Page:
MIND Diet May Protect Against Alzheimer's
A new diet, appropriately known by the acronym MIND, could significantly lower a person's risk of developing Alzheimer's disease (AD), according to new research.
What's more amazing is that the diet doesn't even have to be strictly followed to be beneficial, researchers say.
Called the "Mediterranean-DASH Intervention for Neurodegenerative Delay" (MIND) diet, it reportedly lowered the risk of Alzheimer's by as much as 53 percent - at least, for participants who followed the diet to a T. But even for those who adhered to it moderately well, the MIND diet lowered their AD risk by about 35 percent.
"One of the more exciting things about this is that people who adhered even moderately to the MIND diet had a reduction in their risk for AD," nutritional epidemiologist and lead author Martha Clare Morris, from Rush University Medical Center, said in a statement. "I think that will motivate people."
So what exactly is in the miraculous MIND diet? Well, it's a combination of the Mediterranean and DASH (Dietary Approaches to Stop Hypertension) diets, both of which have been found to reduce the risk of cardiovascular conditions like hypertension, heart attack and stroke.
The MIND diet is most beneficial to those who eat at least three servings of whole grains, a salad and one other vegetable every day - along with a glass of wine - frequently snacks on nuts, and has beans every other day or so. In addition, this diet requires eating poultry and berries at least twice a week and fish at least once a week. (Scroll to read on...)
However, this doesn't mean if you adhere to these rules that you can also eat whatever else you want. According to the study, if you want to help prevent the onset of AD, you should also limit your intake of unhealthy foods, especially butter (less than 1 tablespoon a day), cheese, and fried or fast food (less than a serving a week for any of the three).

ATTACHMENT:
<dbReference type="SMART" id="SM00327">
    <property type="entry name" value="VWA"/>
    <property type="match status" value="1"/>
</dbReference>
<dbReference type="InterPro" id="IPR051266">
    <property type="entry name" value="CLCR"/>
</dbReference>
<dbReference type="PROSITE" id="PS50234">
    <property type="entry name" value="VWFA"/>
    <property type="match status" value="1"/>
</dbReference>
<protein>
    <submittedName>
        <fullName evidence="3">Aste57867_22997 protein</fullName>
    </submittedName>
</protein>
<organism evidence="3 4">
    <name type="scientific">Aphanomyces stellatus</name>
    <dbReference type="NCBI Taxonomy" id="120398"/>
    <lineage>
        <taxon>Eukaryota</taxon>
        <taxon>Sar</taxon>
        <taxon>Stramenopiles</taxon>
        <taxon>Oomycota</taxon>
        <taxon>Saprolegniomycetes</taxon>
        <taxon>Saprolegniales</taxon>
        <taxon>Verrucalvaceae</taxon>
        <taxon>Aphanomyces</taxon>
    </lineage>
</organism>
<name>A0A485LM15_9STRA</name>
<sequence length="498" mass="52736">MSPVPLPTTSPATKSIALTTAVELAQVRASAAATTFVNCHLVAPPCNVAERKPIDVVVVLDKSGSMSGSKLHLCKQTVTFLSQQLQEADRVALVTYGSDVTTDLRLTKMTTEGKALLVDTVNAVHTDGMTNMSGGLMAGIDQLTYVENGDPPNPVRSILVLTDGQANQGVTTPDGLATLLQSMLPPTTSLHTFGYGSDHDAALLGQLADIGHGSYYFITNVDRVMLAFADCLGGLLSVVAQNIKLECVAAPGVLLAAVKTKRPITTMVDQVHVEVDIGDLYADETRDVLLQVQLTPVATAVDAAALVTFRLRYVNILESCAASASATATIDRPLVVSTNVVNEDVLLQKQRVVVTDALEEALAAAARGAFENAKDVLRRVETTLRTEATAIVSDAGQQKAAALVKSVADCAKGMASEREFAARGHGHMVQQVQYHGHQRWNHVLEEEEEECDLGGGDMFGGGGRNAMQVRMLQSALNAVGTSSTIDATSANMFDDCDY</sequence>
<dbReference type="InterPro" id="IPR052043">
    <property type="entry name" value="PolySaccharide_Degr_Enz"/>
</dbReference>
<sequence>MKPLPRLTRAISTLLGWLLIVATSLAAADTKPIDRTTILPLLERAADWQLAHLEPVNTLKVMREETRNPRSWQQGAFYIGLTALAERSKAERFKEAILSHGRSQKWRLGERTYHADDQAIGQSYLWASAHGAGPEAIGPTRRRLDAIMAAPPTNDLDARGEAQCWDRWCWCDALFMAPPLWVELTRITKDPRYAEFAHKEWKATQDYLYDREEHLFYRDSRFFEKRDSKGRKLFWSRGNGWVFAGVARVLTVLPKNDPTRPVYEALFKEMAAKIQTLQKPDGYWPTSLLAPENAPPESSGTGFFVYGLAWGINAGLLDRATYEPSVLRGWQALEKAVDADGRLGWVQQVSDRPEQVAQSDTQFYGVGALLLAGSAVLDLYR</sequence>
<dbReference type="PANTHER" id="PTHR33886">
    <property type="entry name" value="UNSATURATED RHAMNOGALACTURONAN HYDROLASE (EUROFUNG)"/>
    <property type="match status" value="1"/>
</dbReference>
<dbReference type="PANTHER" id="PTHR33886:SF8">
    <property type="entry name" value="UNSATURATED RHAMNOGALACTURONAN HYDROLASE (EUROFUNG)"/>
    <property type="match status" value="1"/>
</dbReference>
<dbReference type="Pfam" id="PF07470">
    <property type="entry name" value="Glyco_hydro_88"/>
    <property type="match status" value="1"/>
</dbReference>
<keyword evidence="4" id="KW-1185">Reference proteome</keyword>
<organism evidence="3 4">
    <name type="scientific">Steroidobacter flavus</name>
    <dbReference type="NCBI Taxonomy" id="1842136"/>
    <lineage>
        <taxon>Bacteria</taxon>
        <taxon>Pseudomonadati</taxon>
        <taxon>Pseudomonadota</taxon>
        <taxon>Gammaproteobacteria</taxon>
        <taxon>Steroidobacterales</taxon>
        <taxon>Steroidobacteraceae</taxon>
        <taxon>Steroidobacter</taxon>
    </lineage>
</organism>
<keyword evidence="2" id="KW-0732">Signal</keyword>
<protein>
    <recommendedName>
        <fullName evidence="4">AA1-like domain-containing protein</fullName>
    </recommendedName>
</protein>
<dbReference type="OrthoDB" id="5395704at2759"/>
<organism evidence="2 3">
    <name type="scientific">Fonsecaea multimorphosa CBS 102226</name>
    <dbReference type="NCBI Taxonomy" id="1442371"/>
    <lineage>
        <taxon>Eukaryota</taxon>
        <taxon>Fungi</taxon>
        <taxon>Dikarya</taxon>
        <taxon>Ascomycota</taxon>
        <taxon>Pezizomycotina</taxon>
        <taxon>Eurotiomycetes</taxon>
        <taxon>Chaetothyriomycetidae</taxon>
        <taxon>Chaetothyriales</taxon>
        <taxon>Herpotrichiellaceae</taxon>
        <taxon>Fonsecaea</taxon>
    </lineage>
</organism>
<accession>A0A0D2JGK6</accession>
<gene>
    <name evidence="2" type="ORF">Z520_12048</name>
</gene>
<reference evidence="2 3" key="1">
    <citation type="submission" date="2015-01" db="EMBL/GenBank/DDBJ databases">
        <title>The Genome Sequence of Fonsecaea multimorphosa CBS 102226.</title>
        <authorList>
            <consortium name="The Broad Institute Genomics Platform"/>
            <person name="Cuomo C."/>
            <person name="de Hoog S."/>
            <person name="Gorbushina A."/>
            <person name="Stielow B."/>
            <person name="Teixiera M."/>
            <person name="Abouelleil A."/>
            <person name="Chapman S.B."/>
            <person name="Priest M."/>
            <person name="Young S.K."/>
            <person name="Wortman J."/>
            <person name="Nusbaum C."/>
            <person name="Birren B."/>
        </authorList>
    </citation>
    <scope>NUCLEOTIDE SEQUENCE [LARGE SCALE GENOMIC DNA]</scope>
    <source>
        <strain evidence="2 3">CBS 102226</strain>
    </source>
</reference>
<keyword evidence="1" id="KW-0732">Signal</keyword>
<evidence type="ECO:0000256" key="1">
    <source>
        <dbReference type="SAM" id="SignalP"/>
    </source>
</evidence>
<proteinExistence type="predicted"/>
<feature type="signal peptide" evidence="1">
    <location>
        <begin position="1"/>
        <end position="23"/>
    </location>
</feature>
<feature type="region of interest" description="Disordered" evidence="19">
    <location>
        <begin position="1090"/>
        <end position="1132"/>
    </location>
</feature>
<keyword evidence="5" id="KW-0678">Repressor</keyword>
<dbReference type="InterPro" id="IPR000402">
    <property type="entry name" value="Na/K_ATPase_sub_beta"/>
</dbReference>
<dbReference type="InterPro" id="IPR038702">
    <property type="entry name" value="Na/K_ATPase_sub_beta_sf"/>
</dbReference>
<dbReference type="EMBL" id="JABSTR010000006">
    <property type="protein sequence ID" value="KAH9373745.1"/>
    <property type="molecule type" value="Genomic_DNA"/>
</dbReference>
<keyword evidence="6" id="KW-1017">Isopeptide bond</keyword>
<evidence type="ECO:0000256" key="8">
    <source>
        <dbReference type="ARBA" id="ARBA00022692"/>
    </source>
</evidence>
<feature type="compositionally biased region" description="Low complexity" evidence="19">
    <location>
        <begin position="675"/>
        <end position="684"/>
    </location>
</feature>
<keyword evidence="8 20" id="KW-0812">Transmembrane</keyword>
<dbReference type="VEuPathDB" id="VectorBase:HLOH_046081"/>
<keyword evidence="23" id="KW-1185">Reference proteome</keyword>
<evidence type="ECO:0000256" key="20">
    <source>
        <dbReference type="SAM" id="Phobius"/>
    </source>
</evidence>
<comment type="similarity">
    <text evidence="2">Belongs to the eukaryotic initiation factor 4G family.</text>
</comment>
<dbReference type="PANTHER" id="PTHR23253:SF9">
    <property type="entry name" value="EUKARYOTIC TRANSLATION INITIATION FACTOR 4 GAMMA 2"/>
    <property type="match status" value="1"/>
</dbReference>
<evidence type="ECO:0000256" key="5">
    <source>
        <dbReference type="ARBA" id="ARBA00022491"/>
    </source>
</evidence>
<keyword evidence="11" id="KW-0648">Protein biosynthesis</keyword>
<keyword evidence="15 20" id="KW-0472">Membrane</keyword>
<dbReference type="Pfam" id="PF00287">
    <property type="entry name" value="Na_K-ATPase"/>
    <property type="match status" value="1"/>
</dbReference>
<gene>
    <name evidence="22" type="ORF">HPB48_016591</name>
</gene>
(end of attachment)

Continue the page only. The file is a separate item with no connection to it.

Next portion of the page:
During the study, published in the journal Alzheimer's & Dementia, researchers looked at the diets of 923 elderly participants from the Chicago area. While they did not tell them what to eat, volunteers earned points if they ate brain-healthy foods frequently and avoided unhealthy foods. By the end of the study period, a total of 144 cases of AD developed.
While the MIND diet has been shown to be extremely beneficial, previous research has found that the two older diets provide protection against dementia as well. So what's to say that these diets are not just as good as the MIND diet?
Morris and her colleagues looked at the DASH and Mediterranean diets in their study, finding that they also reduced a person's risk of AD - by 39 percent and 54 percent, respectively. However, there were negligible benefits from moderate adherence to either of the two other diets.
With the MIND diet, on the other hand, participants will see positive results whether they follow it extremely well or only moderately well. What's more, it's much easier to follow than the Mediterranean diet, for example, which calls for daily consumption of fish and 3-4 daily servings of each of fruits and vegetables.
And the longer a person eats the MIND diet, the less risk that person will have of developing AD.
"That probably means that people who eat this diet consistently over the years get the best protection," Morris said.
And with Alzheimer's being the most common form of dementia in th US, affecting nearly five million Americans a year, according to the Centers for Disease Control and Prevention (CDC), changing something as simple as your diet can make all the difference.
And though further research is still needed to prove conclusively that the MIND diet really works on all populations, this study offers some hope to those who are, or may become afflicted with AD in the future.
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